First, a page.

Who's Leading the Leading Health Indicators? — Nutrition, Physical Activity, and Obesity

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Healthypeople.gov: Leading Health Indicators Monthly Bulletin

November 2015


Good nutrition, regular physical activity, and a healthy body weight are essential parts of a person’s overall health and well-being. Together, these can help decrease a person’s risk of developing serious health conditions, such as high blood pressure, high cholesterol, diabetes, heart disease, stroke, and cancer. Ensuring that all Americans eat a healthy diet, participate in regular physical activity, and achieve and maintain a healthy body weight is critical to improving the health of Americans at every age.

Learn More About Nutrition, Physical Activity, and Obesity

Nutrition, Physical Activity, and Obesity and the Affordable Care Act

By focusing on prevention, the Affordable Care Act promotes better health for adults and children. Two of the recommended preventive services covered at no cost sharing because of the Affordable Care Act are directly related to nutrition and physical activity: dietary counseling for adults at higher risk for chronic disease, and obesity screening and counseling for all adults and for children aged 6 and over. To learn more about how the Affordable Care Act supports healthy eating and physical activity, please visit www.healthcare.gov.

Leading Health Indicators

Leading Health Indicators (LHIs) are critical health issues that—if tackled appropriately—will dramatically reduce the leading causes of death and preventable illnesses. The Nutrition, Physical Activity, and Obesity LHIs are:

Where We’ve Been and Where We’re Going

In 2008, the Federal Physical Activity Guidelines for Americans were released, and the Healthy People 2020 physical activity objectives developed in 2010 reflected these guidelines. From 2008 to 2014, the rate for adults 18 years and over that met guidelines for aerobic physical activity and muscle-strengthening activity increased by 17%, from 18.2% to 21.3% (age adjusted), exceeding the Healthy People 2020 target of 20.1%.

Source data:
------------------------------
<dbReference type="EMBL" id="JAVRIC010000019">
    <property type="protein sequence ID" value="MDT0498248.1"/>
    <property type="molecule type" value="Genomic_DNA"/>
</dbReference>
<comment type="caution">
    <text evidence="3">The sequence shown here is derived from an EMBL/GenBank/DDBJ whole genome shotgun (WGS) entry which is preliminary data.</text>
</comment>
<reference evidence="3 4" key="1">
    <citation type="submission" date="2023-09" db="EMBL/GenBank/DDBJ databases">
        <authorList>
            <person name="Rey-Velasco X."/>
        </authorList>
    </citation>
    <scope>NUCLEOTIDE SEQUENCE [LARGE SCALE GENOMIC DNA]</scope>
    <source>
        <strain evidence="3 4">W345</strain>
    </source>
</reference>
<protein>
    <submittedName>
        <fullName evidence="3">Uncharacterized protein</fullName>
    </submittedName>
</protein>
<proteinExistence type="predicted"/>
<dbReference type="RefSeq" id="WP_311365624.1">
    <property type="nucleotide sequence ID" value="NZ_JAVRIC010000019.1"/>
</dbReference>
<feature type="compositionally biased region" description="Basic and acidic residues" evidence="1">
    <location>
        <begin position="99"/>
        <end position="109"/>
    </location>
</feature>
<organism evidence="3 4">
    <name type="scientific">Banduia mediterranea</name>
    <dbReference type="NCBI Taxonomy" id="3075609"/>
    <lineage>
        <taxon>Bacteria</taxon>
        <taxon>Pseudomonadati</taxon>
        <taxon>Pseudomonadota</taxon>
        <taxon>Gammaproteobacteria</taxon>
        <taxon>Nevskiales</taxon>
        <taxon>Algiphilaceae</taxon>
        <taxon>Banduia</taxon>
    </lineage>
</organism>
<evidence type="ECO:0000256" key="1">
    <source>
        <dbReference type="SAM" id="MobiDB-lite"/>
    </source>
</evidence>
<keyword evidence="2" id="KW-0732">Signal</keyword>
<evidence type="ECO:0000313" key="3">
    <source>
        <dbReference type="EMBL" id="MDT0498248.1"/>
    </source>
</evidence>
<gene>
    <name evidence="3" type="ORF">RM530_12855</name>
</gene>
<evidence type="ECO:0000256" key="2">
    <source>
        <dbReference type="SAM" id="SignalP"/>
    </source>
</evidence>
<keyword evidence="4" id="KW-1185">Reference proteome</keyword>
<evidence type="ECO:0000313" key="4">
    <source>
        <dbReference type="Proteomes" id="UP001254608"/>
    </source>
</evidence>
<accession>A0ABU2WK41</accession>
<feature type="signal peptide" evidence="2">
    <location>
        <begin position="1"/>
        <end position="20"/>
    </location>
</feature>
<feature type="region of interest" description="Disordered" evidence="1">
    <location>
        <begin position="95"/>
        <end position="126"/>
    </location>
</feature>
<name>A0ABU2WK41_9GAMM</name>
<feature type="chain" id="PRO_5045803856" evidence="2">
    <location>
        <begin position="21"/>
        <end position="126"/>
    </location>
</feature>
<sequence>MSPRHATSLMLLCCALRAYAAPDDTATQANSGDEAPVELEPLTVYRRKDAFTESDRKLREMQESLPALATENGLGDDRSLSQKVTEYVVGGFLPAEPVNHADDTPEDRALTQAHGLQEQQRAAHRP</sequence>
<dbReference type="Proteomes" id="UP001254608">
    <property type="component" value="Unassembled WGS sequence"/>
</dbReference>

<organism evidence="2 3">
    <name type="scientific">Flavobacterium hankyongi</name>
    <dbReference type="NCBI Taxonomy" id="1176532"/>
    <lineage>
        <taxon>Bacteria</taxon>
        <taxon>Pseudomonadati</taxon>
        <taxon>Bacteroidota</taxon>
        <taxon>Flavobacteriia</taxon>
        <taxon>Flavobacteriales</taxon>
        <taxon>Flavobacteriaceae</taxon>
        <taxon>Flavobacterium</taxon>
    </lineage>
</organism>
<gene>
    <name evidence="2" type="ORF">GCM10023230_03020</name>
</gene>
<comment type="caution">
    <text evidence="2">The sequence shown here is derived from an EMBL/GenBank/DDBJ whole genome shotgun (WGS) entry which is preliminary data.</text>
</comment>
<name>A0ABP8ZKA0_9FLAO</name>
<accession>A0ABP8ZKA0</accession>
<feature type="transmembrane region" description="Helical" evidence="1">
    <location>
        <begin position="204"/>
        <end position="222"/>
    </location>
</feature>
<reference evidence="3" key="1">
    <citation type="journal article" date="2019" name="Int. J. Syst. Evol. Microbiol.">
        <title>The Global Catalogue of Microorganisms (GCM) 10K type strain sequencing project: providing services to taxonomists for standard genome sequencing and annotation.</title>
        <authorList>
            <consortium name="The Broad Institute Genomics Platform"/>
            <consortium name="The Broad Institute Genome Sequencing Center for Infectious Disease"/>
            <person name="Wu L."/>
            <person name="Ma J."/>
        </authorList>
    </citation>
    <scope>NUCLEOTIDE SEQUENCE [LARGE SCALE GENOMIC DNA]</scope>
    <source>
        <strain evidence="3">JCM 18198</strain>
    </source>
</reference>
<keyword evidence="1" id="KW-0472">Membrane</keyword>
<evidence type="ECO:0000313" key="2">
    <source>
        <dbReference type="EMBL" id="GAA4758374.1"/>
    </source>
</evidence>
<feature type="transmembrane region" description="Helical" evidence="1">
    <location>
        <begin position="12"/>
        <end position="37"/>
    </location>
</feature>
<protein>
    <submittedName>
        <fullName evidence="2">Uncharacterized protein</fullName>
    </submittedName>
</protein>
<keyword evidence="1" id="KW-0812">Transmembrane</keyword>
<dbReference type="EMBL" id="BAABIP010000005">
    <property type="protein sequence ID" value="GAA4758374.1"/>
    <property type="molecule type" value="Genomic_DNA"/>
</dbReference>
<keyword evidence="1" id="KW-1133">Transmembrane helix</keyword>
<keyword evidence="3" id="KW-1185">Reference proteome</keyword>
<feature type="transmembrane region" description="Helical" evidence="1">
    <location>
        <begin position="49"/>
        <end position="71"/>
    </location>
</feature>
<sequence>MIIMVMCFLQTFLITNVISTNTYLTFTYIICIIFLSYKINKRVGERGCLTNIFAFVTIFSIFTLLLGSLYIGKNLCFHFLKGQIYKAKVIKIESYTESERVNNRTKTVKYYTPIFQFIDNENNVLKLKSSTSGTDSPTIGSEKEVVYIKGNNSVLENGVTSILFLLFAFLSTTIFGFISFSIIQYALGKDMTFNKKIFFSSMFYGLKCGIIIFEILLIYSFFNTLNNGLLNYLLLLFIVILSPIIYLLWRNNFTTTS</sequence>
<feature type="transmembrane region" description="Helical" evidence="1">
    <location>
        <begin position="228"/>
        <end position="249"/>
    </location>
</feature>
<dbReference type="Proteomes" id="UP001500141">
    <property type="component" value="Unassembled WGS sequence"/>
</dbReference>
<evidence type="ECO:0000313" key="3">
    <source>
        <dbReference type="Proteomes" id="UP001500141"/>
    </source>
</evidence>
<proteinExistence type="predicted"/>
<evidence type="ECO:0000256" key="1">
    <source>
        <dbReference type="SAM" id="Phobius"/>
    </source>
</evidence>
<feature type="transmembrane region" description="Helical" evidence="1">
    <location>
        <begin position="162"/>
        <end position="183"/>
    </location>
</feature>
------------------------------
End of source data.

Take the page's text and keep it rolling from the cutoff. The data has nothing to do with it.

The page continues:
From 1999–2000 through 2013–2014, an increase in obesity was observed in both adults aged 20 years and over (from 30.5% in 1999–2000 to 37.7% in 2013–2014, age adjusted) and for youth aged 2–19 years (from 13.9% in 1999–2000 to 17.2% in 2013–2014); however, between 2003–2004 and 2013–2014, no statistically significant change in obesity prevalence was seen among youth.

Between 2005–2008 and 2009–2012, there was no statistically significant change in the mean daily vegetable intake by persons aged 2 years and over (0.76 cup equivalents of total vegetables per 1,000 calories, age adjusted, in 2005–08 and 0.77 in 2009–12). The Healthy People 2020 target is 1.16 cup equivalents per 1,000 calories.

Who’s Leading the Leading Health Indicators?

Turning the Tide on Childhood Obesity through the Communities Putting Prevention to Work (CPPW) Initiative

 With support from the Centers for Disease Control and Prevention’s Communities Putting Prevention to Work initiative, Public Health-Seattle & King County funded 41 healthy eating and active living projects in neighborhoods with lower incomes and higher rates of physical inactivity, poor diet, and chronic disease. These projects helped reduce the prevalence of obesity among students in grades 8, 10, and 12 in King County, Washington, through school-based interventions focused on improving nutrition and increasing physical activity among all students (grades K–12).

Read the Full Story

Leading Health Indicator Infographic

Nutrition, Physical Activity, and Obesity

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